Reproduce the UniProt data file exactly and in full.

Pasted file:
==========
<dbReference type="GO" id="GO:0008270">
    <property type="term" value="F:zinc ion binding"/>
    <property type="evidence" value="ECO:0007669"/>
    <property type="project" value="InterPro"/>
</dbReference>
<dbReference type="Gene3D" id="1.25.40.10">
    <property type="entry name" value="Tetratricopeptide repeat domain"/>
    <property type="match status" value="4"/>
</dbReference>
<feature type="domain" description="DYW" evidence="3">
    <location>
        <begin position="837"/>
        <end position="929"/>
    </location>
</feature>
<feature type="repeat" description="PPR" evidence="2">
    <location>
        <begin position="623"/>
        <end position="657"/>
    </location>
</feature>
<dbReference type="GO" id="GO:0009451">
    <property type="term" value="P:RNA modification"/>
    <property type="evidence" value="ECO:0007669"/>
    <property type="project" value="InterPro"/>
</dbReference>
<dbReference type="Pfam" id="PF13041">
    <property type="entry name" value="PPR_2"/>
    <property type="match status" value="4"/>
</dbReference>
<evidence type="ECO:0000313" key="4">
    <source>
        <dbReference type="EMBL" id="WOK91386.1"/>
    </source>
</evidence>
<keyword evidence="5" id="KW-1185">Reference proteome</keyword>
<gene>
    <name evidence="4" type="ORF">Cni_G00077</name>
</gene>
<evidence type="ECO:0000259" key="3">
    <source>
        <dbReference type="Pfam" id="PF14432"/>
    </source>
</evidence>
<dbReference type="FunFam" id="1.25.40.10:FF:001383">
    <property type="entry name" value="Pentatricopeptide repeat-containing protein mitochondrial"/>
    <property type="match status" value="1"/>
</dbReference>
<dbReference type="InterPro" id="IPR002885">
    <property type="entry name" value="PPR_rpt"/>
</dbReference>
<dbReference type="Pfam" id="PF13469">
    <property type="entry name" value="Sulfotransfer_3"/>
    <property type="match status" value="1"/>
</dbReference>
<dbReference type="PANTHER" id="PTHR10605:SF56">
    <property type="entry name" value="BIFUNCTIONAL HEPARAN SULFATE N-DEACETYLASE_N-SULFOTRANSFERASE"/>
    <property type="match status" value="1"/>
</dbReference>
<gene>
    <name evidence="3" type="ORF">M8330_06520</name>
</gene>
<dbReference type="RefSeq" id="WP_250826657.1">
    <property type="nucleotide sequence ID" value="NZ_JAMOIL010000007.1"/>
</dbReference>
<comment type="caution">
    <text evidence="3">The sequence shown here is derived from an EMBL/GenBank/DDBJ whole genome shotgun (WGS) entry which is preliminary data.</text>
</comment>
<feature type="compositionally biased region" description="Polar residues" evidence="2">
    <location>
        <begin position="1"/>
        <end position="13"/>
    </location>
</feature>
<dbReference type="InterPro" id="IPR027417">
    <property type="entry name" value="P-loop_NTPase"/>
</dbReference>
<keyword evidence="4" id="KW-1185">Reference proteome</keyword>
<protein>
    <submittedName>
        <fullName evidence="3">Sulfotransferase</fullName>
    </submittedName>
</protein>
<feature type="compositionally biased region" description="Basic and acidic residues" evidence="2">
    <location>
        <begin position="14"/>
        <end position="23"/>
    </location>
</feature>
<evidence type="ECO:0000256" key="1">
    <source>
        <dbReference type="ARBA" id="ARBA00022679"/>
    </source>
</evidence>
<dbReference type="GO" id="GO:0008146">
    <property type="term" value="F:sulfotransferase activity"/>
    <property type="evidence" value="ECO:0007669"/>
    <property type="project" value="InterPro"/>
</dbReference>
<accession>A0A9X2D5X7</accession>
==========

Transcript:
<dbReference type="GO" id="GO:0008270">
    <property type="term" value="F:zinc ion binding"/>
    <property type="evidence" value="ECO:0007669"/>
    <property type="project" value="InterPro"/>
</dbReference>
<dbReference type="Gene3D" id="1.25.40.10">
    <property type="entry name" value="Tetratricopeptide repeat domain"/>
    <property type="match status" value="4"/>
</dbReference>
<feature type="domain" description="DYW" evidence="3">
    <location>
        <begin position="837"/>
        <end position="929"/>
    </location>
</feature>
<feature type="repeat" description="PPR" evidence="2">
    <location>
        <begin position="623"/>
        <end position="657"/>
    </location>
</feature>
<dbReference type="GO" id="GO:0009451">
    <property type="term" value="P:RNA modification"/>
    <property type="evidence" value="ECO:0007669"/>
    <property type="project" value="InterPro"/>
</dbReference>
<dbReference type="Pfam" id="PF13041">
    <property type="entry name" value="PPR_2"/>
    <property type="match status" value="4"/>
</dbReference>
<evidence type="ECO:0000313" key="4">
    <source>
        <dbReference type="EMBL" id="WOK91386.1"/>
    </source>
</evidence>
<keyword evidence="5" id="KW-1185">Reference proteome</keyword>
<gene>
    <name evidence="4" type="ORF">Cni_G00077</name>
</gene>
<evidence type="ECO:0000259" key="3">
    <source>
        <dbReference type="Pfam" id="PF14432"/>
    </source>
</evidence>
<dbReference type="FunFam" id="1.25.40.10:FF:001383">
    <property type="entry name" value="Pentatricopeptide repeat-containing protein mitochondrial"/>
    <property type="match status" value="1"/>
</dbReference>
<dbReference type="InterPro" id="IPR002885">
    <property type="entry name" value="PPR_rpt"/>
</dbReference>
<dbReference type="Pfam" id="PF13469">
    <property type="entry name" value="Sulfotransfer_3"/>
    <property type="match status" value="1"/>
</dbReference>
<dbReference type="PANTHER" id="PTHR10605:SF56">
    <property type="entry name" value="BIFUNCTIONAL HEPARAN SULFATE N-DEACETYLASE_N-SULFOTRANSFERASE"/>
    <property type="match status" value="1"/>
</dbReference>
<gene>
    <name evidence="3" type="ORF">M8330_06520</name>
</gene>
<dbReference type="RefSeq" id="WP_250826657.1">
    <property type="nucleotide sequence ID" value="NZ_JAMOIL010000007.1"/>
</dbReference>
<comment type="caution">
    <text evidence="3">The sequence shown here is derived from an EMBL/GenBank/DDBJ whole genome shotgun (WGS) entry which is preliminary data.</text>
</comment>
<feature type="compositionally biased region" description="Polar residues" evidence="2">
    <location>
        <begin position="1"/>
        <end position="13"/>
    </location>
</feature>
<dbReference type="InterPro" id="IPR027417">
    <property type="entry name" value="P-loop_NTPase"/>
</dbReference>
<keyword evidence="4" id="KW-1185">Reference proteome</keyword>
<protein>
    <submittedName>
        <fullName evidence="3">Sulfotransferase</fullName>
    </submittedName>
</protein>
<feature type="compositionally biased region" description="Basic and acidic residues" evidence="2">
    <location>
        <begin position="14"/>
        <end position="23"/>
    </location>
</feature>
<evidence type="ECO:0000256" key="1">
    <source>
        <dbReference type="ARBA" id="ARBA00022679"/>
    </source>
</evidence>
<dbReference type="GO" id="GO:0008146">
    <property type="term" value="F:sulfotransferase activity"/>
    <property type="evidence" value="ECO:0007669"/>
    <property type="project" value="InterPro"/>
</dbReference>
<accession>A0A9X2D5X7</accession>